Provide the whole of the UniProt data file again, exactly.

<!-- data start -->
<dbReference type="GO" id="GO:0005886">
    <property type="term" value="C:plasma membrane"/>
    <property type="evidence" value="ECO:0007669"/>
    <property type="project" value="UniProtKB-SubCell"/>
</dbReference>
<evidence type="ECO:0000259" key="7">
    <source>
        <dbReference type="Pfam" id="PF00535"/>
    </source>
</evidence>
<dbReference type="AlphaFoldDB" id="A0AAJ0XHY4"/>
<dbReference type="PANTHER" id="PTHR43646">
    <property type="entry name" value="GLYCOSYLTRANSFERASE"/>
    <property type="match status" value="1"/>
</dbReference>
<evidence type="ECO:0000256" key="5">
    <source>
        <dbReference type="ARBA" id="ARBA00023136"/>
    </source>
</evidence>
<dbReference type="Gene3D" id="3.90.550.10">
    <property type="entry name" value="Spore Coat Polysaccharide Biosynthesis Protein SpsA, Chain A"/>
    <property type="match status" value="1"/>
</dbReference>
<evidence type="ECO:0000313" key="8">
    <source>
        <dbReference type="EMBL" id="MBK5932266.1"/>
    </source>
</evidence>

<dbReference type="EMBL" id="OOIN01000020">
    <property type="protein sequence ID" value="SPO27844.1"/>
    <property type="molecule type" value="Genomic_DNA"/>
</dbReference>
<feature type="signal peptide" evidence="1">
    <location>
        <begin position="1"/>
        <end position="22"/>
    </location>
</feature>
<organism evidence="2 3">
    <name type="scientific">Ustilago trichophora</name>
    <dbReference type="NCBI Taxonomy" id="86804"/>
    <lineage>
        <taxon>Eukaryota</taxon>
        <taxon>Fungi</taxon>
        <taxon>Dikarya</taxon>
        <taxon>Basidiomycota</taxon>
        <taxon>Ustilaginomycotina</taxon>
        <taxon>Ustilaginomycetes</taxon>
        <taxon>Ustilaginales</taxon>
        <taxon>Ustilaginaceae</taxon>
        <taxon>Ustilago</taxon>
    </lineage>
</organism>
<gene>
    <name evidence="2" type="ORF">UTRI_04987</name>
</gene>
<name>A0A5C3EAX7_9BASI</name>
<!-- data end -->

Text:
<dbReference type="GO" id="GO:0005886">
    <property type="term" value="C:plasma membrane"/>
    <property type="evidence" value="ECO:0007669"/>
    <property type="project" value="UniProtKB-SubCell"/>
</dbReference>
<evidence type="ECO:0000259" key="7">
    <source>
        <dbReference type="Pfam" id="PF00535"/>
    </source>
</evidence>
<dbReference type="AlphaFoldDB" id="A0AAJ0XHY4"/>
<dbReference type="PANTHER" id="PTHR43646">
    <property type="entry name" value="GLYCOSYLTRANSFERASE"/>
    <property type="match status" value="1"/>
</dbReference>
<evidence type="ECO:0000256" key="5">
    <source>
        <dbReference type="ARBA" id="ARBA00023136"/>
    </source>
</evidence>
<dbReference type="Gene3D" id="3.90.550.10">
    <property type="entry name" value="Spore Coat Polysaccharide Biosynthesis Protein SpsA, Chain A"/>
    <property type="match status" value="1"/>
</dbReference>
<evidence type="ECO:0000313" key="8">
    <source>
        <dbReference type="EMBL" id="MBK5932266.1"/>
    </source>
</evidence>

<dbReference type="EMBL" id="OOIN01000020">
    <property type="protein sequence ID" value="SPO27844.1"/>
    <property type="molecule type" value="Genomic_DNA"/>
</dbReference>
<feature type="signal peptide" evidence="1">
    <location>
        <begin position="1"/>
        <end position="22"/>
    </location>
</feature>
<organism evidence="2 3">
    <name type="scientific">Ustilago trichophora</name>
    <dbReference type="NCBI Taxonomy" id="86804"/>
    <lineage>
        <taxon>Eukaryota</taxon>
        <taxon>Fungi</taxon>
        <taxon>Dikarya</taxon>
        <taxon>Basidiomycota</taxon>
        <taxon>Ustilaginomycotina</taxon>
        <taxon>Ustilaginomycetes</taxon>
        <taxon>Ustilaginales</taxon>
        <taxon>Ustilaginaceae</taxon>
        <taxon>Ustilago</taxon>
    </lineage>
</organism>
<gene>
    <name evidence="2" type="ORF">UTRI_04987</name>
</gene>
<name>A0A5C3EAX7_9BASI</name>